Squid Game – Another Show Normalising Violence?

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Lately, the internet has been abuzz with one thing in particular: Squid Game. Released in September, the South-Korean series has gained massive popularity worldwide and has even taken over Bridgerton’s title as the most-watched show on Netflix, with a reach of about 111 million accounts on the platform. Based on a bloody survival game, the series depicts the miserable lives of debt-ridden people who are encouraged to compete in various childhood games in order to win 45.6 billion won. However, they are unaware that by partaking in the competition, the only thing the games would cost them are their own lives. The nine-episode series features extreme brutality, and through gory details, tries to convey the societal difference formed as a result of capitalism, consumerism, and debt.

While the series is altogether quite binge-worthy, one thing that cannot be ruled out is the possibility of the show normalising violence. The insane success of the series makes one speculate on how, despite the graphic imagery, we as a society seem to have enjoyed the show so much; and how pop culture interest has shifted from comfort shows like Friends, The Office, Gossip Girls, and the like, to shows like Squid Game; in spite of the extreme gory and disturbing themes they present. It is worth contemplating on how our minds are being conditioned whilst being familiarised with such content, and what kind of mentality we are handing down to our younger generation. The following are some of the reasons on how the show could be contributing to the causal representation of violence in mainstream media:

The Use Of Colour Psychology

Colours are known to evoke certain emotions, reactions, and thoughts, which is why the theory of colour psychology is heavily prevalent in the film industry. In the various sets of Squid Game, we see lovely hues of pastel pink and yellow, sunlit rooms, bright skies and colourful playgrounds. All of these colours are associated with feelings of love, innocence, calm, joy, youth, etc. According to the art director of the show, the sets were designed “to look cute and sweet” –  a striking contrast to the barbaric events that actually take place within those sets. It can be presumed that such a method was applied by the producers in order to balance out the violent imagery and death portrayed in the show, consequently making the gore tolerable and somewhat enjoyable. On the other hand, it also makes the violence more out of place; an anomaly in an otherwise perfect looking atmosphere.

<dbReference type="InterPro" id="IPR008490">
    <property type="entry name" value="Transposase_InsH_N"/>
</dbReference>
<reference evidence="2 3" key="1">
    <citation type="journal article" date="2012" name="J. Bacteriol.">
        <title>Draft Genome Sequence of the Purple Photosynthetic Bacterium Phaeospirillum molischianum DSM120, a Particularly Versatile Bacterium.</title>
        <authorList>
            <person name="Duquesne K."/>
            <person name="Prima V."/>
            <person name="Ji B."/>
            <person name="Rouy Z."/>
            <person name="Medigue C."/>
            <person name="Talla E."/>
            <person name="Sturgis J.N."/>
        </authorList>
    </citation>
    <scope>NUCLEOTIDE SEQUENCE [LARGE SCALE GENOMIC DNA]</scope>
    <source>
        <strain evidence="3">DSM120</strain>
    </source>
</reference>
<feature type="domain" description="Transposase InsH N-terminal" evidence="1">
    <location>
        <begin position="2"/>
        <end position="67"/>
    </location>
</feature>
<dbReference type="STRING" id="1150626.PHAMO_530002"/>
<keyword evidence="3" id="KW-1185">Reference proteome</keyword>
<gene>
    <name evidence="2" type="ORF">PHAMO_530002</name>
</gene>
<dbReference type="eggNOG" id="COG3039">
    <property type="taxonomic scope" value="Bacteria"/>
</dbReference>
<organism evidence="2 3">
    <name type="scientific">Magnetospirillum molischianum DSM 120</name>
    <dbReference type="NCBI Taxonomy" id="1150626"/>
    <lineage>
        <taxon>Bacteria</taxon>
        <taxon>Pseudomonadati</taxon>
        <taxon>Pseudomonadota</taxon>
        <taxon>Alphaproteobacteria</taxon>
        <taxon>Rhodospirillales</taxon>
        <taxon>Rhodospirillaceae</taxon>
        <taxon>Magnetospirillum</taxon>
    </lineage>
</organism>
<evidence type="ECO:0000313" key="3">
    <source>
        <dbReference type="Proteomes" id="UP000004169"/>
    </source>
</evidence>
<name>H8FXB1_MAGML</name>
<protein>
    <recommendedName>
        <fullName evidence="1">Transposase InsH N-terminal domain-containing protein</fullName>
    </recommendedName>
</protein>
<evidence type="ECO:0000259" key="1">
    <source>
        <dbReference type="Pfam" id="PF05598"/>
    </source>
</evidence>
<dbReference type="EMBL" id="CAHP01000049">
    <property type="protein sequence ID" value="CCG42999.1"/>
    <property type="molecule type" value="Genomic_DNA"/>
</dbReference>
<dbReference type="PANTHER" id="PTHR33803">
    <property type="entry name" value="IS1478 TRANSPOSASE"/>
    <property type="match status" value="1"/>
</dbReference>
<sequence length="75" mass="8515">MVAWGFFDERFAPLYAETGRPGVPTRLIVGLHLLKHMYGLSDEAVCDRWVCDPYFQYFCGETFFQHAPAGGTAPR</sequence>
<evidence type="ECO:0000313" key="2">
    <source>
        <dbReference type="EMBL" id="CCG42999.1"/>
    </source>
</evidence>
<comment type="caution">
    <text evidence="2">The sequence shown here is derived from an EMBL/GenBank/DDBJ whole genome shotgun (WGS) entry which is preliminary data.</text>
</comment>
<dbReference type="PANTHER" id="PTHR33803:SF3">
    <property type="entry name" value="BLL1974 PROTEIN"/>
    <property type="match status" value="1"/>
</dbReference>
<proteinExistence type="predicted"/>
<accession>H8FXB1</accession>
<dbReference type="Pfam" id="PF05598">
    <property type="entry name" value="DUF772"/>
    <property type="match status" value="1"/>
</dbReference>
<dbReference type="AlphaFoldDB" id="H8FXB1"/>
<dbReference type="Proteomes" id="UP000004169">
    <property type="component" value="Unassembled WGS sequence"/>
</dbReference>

Desensitisation refers to the process of making an individual less sensitive towards a problem by making them more accustomed to it. In this case, getting used to the violence portrayed in the media. Fear and anxiety are innate human responses towards violence; however, research has ascertained that with constant exposure to graphic depictions in mass media, one is bound to become less emotionally responsive to such imagery. This is evident in our very own society. As South Asians, we are so used to everyday conversations, events, and headlines centred upon violence that we have, to some extent, become indifferent to all of it. This could be precisely why our community seems to have enjoyed “Squid Game” so much. No matter how gory it might seem at the beginning, viewers eventually get used to the repetitive point-blank shots, brutal assaults, and grotesque close-ups of dead people; ultimately disregarding the barbarism and thoroughly enjoying the show.

Empathising With The Characters’ Actions

The stories of the characters in the series have resonated with viewers worldwide. Debt being the primary incentive for the participants to compete in the games, viewers cannot help but place themselves in the shoes of the characters and empathise with their actions. Squid game presented the ugly reality of human beings, and how far one can go when their life is at stake – Sang-Woo and Gi-Hun tricking their partners in the marbles game, participants throwing each other in the glass stepping game, and Sang-Woo killing Sae-Byuk just so that the games won’t be terminated. While such actions should be denounced, viewers are able to relate to the characters’ situations and justify their actions based upon their personal circumstances, hence advocating material gain over any sense of morality. 

Impact On Children

Even though Squid Game is rated for mature audiences, children are pretty much exposed to the show since bits and pieces of the graphic violence and games are scattered all over social media in the form of memes, YouTube videos, TikTok trends etc. Various schools around the globe have issued warnings to parents, urging them to tighten control over the content exposed to their children on all major media platforms as students have started to imitate games from the violent series in playgrounds, leading to conflicts between them. Research suggests that media violence causes an increase in physiological arousal, such as blood pressure and heart rate. Eventually these pent-up energies find their outlet in physical and verbal aggression. Hence it comes as no surprise that young audiences are exhibiting violent behavior and negatively impacting playground games.

Needless to say, there is no “cover” for violence. It is up to directors and producers to take responsibility for all the above-mentioned reasons which help to further normalise representation of violence in media, especially violence that is perpetrated by people against other people. That being said, Squid Game is a binge-worthy show which we thoroughly enjoyed, but the question remains: should we have enjoyed it as much as we did? 

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